Honda Ireland recently launched both the new Jazz and the HRV to the Irish motoring press. Concentrating on the HRV for this article we were impressed to see the compact crossover from Honda make its much-anticipated comeback. It’s hard to believe that the original HR-V was launched in 1999 long before other manufacturers even thought about building a car for this sector! The original HR-V which was the smaller brother of the Civic based CR-V could seat four and had the high-riding style of an SUV with two and four-wheel drive options. The country was awash with HR-V’s but that was largely down the influx of Japanese imports on top of the 2000 Irish units sold. Every six weeks the big boat arrived and yet more Honda’s rolled off. Although successful, the lack of a diesel engine and also the cramped rear seats meant that the HR-V was becoming dated and in 2005 production stopped for the HR-V as Honda concentrated on different vehicles. Since 2005 this C-Segment has completely exploded with cars like the Opel Mokka, Renault Captur and the Nissan Juke. Honda quite simply had to come back to the party.
Today here in Honda HQ just off the Naas road we are admiring the all new HR-V and what a great looking vehicle it is. Like any good band, Honda seem to have the ability to lie low for a few years and then come back with that cracking album or compact SUV in this case! The HR-V is based on the new Jazz platform, but with a length of 4,294mm it’s 159mm longer than a Nissan Juke. It certainly has presence and with the corporate look Honda nose, flanked arches and stylish headlights it certainly looks the part in this quirky segment. Despite dimensions that are similar to a Renault Captur, the HR-V has interior space that rivals the Nissan Qashqai, In fact the rear legroom is not far off that of a Mercedes-Benz S-Class. The boot will swallow 470 litres, which is 40 litres bigger than the Qashqai and you can drop the rear seats for 1,533 litres of space. That’s about 50 litres down on the Qashqai but around 250 more than the CX-3 and nearly 350 more than the Nissan Juke. Add to this the super clever rear seats that also fold up and you have a great compact SUV for transporting all sorts.
Here in Ireland the HR-V is offered in SE, ES, and EX trims with all models coming with cruise control, climate control and automatic headlights. There are just two engines available with a brand new 128bhp 1.5-litre i-VTEC petrol, which is quiet and smooth, and a 1.6-litre i-DTEC diesel, which we had to test. Prices start from €23,995 on the petrol and €25,995 on the diesel but rise to €32,895 depending on the model and trim. The petrol comes with six-speed manual or a new CVT transmissions; the diesel just comes with the manual box. Our test route was roughly 90km long down to Brooklodge in Macreddin Village Co Wicklow, which incorporated both motorway and back roads allowing us to get a nice feel for the HR-V. We tried the 1.6 i-DTEC diesel in EX trim and it felt great out on the road. The chassis felt subtle, it cornered well and the diesel engine wasn’t too noisy. Inside we noticed some switchgear is shared with the Civic, but overall the dash design is unique to the HR-V with new plastics and materials used throughout. Honda admits it was behind the Europeans on interior touch and feel but this new HR-V feels much better than the typical “built to last” Japanese finish.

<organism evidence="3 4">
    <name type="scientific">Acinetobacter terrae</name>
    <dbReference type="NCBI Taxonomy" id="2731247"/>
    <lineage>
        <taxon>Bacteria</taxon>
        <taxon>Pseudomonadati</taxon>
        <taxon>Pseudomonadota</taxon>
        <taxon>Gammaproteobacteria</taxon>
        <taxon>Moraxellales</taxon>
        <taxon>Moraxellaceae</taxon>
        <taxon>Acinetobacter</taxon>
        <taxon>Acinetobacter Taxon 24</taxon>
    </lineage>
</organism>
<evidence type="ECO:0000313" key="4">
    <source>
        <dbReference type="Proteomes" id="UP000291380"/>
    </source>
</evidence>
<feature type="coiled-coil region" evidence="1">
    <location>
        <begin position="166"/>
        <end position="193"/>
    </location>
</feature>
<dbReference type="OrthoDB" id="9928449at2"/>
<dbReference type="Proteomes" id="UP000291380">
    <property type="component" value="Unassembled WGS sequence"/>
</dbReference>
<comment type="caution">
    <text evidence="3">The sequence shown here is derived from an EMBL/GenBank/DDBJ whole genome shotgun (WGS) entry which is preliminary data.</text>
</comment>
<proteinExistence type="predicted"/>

The smart touchscreen with climate control is simple to use and within seconds I had my phone paired, Nav set and the radio on. Safety is paramount also even the entry level models you get Honda’s City-Brake Active System as standard, while SE or EX models feature Honda’s Advanced Driver Assist System, which uses radar sensors, plus forward- and rear-facing cameras. This intelligent system includes Forward Collision Warning, Traffic Sign Recognition, Intelligent Speed Limiter, Lane Departure Warning and High-beam Support System. Although the HR-V has yet to be tested by Euro NCAP Honda is confident a full five-star rating will be awarded thanks to the safety systems on offer. Although our drive was brief, it’s hard to find fault with the new HR-V. Some other journalists said the optional CVT gearbox was slow and noisy but our manual was joyous to spend time with. For us the HR-V sits in the middle ground between Juke and Qashqai, Captur and Kadjar and CX-3 and CX-5 but its certainly shining bright enough to be noticed. Get a test drive before they are all gone because Honda have indicated allocation could be an issue in 2016.
|Engine Size||1.6 i-DTEC|
|Acceleration (0-100km/h)||10.0 seconds|
|Road Tax||Band A3 €190|
|Price||€23,995 – €32,865|